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Educators: Students' Needs More Pressing than Standardized Tests

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Parents can opt their child out of taking the Massachusetts Comprehensive Assessment System statewide standardized test by speaking to or sending a letter to their principal. (Have a nice day/Adobe Stock)
Parents can opt their child out of taking the Massachusetts Comprehensive Assessment System statewide standardized test by speaking to or sending a letter to their principal. (Have a nice day/Adobe Stock)
 By Lily Bohlke, Public News Service - MA - Producer, Contact
April 2, 2021

BOSTON - State officials are making changes to this year's plans for the statewide standardized test, known as the 'MCAS,' or Massachusetts Comprehensive Assessment System. But some educators would like to see it canceled altogether.

Passing the MCAS is required to graduate high school, although state Education Commissioner Jeffrey Riley is recommending the Board of Elementary and Secondary Education end the requirement for current 11th-graders.

Twelfth-graders already had a pass because of missed testing opportunities last spring. Sue Sullivan, who teaches at Northampton High School, said she doesn't think a diploma should be based on a standardized test for any grade.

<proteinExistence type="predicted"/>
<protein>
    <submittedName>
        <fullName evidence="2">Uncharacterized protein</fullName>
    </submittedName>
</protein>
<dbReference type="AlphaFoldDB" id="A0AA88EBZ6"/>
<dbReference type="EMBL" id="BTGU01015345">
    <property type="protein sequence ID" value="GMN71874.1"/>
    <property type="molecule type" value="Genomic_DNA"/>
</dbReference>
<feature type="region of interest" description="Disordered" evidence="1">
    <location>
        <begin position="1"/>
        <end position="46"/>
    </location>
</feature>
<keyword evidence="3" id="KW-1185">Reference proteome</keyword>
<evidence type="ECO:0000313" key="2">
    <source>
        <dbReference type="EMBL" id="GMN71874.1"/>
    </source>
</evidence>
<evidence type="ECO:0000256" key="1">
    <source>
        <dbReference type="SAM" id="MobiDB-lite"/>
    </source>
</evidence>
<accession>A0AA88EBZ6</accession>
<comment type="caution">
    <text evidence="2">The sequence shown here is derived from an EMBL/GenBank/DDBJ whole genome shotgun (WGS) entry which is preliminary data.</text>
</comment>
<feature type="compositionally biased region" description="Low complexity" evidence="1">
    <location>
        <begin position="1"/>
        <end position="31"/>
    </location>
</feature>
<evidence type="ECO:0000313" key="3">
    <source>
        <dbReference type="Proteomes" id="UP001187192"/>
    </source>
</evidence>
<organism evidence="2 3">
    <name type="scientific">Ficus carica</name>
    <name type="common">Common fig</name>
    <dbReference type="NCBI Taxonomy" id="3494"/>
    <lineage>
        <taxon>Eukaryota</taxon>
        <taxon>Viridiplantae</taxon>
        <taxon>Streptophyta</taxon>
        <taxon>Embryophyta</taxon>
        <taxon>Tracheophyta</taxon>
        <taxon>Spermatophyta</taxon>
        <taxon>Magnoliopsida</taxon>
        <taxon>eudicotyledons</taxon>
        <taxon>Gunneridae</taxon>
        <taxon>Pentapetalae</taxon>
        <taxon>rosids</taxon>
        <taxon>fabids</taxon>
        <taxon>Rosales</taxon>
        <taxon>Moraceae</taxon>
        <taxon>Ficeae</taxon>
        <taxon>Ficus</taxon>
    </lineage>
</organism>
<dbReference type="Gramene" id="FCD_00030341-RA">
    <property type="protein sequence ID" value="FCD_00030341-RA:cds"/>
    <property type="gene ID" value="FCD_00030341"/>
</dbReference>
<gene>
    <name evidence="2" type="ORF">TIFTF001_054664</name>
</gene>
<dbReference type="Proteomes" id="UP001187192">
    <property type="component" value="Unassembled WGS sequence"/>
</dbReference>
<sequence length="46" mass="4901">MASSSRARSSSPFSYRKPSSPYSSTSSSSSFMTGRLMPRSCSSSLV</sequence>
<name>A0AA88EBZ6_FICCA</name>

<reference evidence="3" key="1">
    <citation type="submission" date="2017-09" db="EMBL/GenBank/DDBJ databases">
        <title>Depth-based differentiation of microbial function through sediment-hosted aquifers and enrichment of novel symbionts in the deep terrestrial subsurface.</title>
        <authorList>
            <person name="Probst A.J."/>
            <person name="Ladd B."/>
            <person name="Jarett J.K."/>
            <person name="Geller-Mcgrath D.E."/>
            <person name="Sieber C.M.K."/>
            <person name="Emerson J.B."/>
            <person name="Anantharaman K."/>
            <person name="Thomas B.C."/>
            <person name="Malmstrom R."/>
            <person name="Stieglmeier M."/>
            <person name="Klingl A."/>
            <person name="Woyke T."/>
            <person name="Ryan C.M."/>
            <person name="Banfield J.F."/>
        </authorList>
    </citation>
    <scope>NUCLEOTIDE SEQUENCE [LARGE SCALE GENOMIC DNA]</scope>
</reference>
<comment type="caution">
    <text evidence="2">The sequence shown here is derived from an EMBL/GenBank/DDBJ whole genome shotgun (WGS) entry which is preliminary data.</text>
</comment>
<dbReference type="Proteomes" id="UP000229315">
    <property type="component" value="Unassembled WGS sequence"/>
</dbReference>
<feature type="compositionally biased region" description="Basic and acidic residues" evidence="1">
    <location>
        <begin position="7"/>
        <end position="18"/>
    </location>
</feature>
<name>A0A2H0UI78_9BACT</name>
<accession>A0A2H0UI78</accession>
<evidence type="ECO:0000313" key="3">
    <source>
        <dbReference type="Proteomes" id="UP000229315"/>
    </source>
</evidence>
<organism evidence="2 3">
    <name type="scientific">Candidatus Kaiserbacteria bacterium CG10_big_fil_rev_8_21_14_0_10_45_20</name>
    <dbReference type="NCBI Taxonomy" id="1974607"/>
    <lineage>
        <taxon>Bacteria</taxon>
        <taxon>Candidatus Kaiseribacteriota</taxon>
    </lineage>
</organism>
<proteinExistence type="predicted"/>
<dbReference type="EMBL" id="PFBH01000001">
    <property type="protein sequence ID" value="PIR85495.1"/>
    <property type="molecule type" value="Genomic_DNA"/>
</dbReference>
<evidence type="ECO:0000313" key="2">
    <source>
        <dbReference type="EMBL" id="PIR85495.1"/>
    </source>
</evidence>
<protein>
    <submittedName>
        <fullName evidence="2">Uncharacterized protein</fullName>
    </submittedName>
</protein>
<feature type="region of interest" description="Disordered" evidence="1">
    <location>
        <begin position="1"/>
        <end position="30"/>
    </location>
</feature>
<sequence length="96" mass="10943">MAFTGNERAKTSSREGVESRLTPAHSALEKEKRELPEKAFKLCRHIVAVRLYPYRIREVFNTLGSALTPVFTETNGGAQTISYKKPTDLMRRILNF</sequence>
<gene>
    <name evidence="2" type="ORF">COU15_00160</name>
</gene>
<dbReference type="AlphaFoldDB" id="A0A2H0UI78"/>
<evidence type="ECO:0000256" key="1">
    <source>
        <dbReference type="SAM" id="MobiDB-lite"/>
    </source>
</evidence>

"The majority of kids that are not passing the MCAS," said Sullivan, "that are struggling to get their diplomas, are students of color, and poverty and trauma."

A bill before the General Assembly would eliminate the MCAS as a graduation requirement permanently. Commissioner Riley is also recommending that students in grades three through eight be allowed to take the test remotely, and that the timeline for administering it be pushed back to June 11.

Sullivan, who teaches English as a Second Language, noted many of her students recently located to the U.S. and are already behind in English-language acquisition. She said devoting so much time to such a hard test takes away from their other classes and academic pursuits.

"This is not where we, in Massachusetts, want to be in the field of education," said Sullivan. "We should be putting more money towards the trauma support and the poverty support - as well as, you know, just being able to teach the kids."

For elementary and middle-school students, groups like the Massachusetts Teachers Association are urging local school officials to make sure parents and guardians know they can opt their kids out of taking the test this year, and provide meaningful activities for them to do during those test periods.

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